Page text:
“Alarm users in Newport News, including several hundred Vector Security customers, will benefit from faster and more accurate emergency response with the implementation of ASAP,” Anita Ostrowski, vice president of central station services at Vector Security, said in a prepared statement. “We hope the positive impact that ASAP will bring to Newport News will encourage other major 911 centers in the nation to adopt this technology as well.”

Ostrowski continued, “As a security provider, we seek ways to promote ASAP’s value to municipalities and public agencies, and help other alarm companies implement it for the greater good of the industry and the safety of our communities.”

Other municipalities that have implemented ASAP include Houston and High Point, TX; Washington D.C.; James City County, York County and Henrico County, Va.; Tempe and Chandler, Az.; Boca Raton, Fla.; Cary and Guilford County, N.C.; Kernersville and Durham County, N.C.; Johnston County, N.C.; Denton County and Grand Prairie, Texas; Morgan County, Ala.; Delaware County, Ohio; Bucks County, Pa.; and Highland Park, Texas.

by: Spencer Ives - Wednesday, August 2, 2017

WILLIAMSTOWN, N.J.—COPS Monitoring, a brand under Lydia Security Monitoring, on July 27 announced its Grow Your Business roadshow, with seminars currently planned for Denver, Colo., Boca Raton, Fla., Salt Lake City and Williamstown, N.J., with more to be announced.

“The genesis of the seminars actually began with our UCC dealer customers; we started these … sometime in the 2015 time frame,” Ron Bowden, director of dealer development for Lydia’s UCC brand and leader of these seminars, told Security Systems News. The Grow Your Business seminars is an example of collaboration between COPS and UCC following Lydia Security Monitoring's acquisition of UCC in January 2016

“The thought process is that we would put together a business class that worked in helping our dealers in certain areas of their business: in sales, in attrition control, in … installation efficiencies, compensations plans, sales recruiting. [These are] things that a small- to mid-sized business could take and apply in their business that could get immediate results without spending large sums of money,” Bowden said.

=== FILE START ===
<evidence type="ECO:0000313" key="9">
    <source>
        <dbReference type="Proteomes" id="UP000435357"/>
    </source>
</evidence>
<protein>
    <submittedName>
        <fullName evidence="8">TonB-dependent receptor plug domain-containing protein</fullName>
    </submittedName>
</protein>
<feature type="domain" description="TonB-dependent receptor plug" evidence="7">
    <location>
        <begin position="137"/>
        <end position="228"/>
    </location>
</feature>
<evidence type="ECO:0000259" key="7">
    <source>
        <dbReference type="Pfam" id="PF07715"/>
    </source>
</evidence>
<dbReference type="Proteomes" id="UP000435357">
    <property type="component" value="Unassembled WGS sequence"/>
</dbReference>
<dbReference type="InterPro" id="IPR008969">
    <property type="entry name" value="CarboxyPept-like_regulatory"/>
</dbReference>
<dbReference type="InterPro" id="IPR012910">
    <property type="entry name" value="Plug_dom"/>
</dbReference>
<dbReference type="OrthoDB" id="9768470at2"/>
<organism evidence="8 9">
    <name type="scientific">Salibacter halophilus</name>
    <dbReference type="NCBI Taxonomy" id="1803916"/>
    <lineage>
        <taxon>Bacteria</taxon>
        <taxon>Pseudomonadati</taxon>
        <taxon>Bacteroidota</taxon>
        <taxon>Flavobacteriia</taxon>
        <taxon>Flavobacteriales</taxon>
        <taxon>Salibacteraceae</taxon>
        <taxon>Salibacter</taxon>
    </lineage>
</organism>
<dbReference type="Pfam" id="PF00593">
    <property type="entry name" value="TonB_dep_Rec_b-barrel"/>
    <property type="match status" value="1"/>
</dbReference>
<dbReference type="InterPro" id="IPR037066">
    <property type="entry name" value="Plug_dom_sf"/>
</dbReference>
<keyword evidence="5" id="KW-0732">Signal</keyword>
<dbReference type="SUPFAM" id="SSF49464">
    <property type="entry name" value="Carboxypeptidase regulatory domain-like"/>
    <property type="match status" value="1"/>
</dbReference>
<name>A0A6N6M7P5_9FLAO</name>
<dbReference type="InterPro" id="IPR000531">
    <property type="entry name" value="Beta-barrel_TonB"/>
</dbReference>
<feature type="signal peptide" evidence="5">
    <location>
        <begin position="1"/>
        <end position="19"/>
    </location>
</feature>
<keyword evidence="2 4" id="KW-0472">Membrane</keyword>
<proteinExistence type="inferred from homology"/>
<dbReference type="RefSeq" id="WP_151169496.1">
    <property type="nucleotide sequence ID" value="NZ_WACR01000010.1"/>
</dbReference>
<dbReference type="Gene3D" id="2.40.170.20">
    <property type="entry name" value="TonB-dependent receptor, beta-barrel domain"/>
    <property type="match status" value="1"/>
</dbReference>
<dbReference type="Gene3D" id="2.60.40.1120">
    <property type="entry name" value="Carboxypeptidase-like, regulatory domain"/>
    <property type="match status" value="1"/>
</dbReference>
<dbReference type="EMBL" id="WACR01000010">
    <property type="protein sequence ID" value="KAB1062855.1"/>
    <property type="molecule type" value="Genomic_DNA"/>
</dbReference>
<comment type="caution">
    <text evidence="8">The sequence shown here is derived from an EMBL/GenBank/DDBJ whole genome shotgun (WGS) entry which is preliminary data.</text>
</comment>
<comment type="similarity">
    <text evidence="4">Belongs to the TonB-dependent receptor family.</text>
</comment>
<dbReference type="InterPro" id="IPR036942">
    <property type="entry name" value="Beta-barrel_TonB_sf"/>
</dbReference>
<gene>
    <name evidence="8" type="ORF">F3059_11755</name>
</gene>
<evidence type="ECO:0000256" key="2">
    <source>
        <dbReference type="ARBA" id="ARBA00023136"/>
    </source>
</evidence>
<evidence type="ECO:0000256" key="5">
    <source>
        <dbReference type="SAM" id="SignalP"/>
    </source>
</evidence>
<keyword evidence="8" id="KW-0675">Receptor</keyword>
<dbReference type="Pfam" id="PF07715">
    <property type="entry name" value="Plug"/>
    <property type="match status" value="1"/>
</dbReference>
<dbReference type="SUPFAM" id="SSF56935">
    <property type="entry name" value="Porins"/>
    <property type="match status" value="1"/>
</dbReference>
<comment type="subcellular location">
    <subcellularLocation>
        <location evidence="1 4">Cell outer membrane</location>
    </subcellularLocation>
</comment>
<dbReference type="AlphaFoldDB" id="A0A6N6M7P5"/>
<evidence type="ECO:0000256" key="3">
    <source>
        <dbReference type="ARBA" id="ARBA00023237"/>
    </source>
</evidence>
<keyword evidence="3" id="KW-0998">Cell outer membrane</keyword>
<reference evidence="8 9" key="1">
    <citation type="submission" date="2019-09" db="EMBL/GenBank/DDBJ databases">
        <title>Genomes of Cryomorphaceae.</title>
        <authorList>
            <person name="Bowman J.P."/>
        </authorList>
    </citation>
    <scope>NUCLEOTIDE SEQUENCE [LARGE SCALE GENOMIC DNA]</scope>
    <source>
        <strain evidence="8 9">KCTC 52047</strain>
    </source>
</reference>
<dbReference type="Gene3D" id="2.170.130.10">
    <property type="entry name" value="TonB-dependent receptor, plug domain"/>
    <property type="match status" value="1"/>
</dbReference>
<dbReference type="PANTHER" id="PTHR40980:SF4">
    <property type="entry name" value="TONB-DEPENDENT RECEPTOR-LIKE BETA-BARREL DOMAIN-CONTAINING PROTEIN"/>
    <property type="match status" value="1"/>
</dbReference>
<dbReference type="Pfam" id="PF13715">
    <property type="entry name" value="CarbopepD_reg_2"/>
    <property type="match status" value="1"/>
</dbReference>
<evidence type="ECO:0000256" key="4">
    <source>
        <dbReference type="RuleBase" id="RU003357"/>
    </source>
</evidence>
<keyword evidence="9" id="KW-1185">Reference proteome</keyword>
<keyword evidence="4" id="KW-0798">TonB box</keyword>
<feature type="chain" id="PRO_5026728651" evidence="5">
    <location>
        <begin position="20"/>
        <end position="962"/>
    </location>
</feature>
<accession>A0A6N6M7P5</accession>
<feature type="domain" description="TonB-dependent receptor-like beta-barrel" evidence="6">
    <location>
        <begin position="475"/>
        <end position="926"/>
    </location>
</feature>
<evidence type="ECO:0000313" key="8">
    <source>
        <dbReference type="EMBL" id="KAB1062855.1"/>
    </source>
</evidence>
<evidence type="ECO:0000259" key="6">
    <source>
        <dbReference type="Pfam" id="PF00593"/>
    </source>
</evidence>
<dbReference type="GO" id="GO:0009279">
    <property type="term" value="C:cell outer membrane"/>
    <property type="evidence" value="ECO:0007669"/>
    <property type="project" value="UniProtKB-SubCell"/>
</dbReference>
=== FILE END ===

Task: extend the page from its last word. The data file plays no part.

The seminars are not exclusive to COPS and UCC dealer customers, Bowden pointed out, and the workshops suit a range of dealers. “In our class [on Aug. 3], we had dealers that are small to just getting started, to people that have been in business twenty years that have a several-thousand account base,” he said. “I think the basics and the principles apply to all—it’s just how they’re used.” 

“Since the beginning, COPS has been dedicated to supporting independent alarm dealers world-class monitoring along with the tools, services, and education they need to help them run their business and improve their bottom line,” David Smith, VP of marketing and business development at COPS, told SSN via email.

“Now that UCC is part of the Lydia team, Ron’s ‘Grow Your Business’ seminars seemed like a natural fit to our longstanding tradition of helping our dealers succeed.  Though COPS and UCC continue to operate as separate brands, on separate monitoring platforms, and with separate management teams, we still learn from each other and share best practices – especially when it brings value to our dealers," Smith said.

The Grow Your Business seminars will teach dealers how they can increase sales with lead generation programs and other professional marketing services from My Studio [Pros], an agency dedicated to helping dealers of all sizes successfully grow their business in the security and smart home automation market.

Updated on Aug. 3.

by: Spencer Ives - Wednesday, July 26, 2017

PARK CITY, Utah—AvantGuard has several speakers lined up for its upcoming PERS Summit, to be held here Sept. 26-28, as well as some of the events.

This year’s PERS Summit will start with a tour of AvantGuard’s recently remodeled facility. “We’ve got about 25,000 square feet and three levels, and the building will be completely remodeled, inside and out, by the time the event starts. So, people will really get to see—hands on—how that monitoring of the PERS devices works,” Sonja Jorgenson, AvantGuard’s director of marketing, told Security Systems News.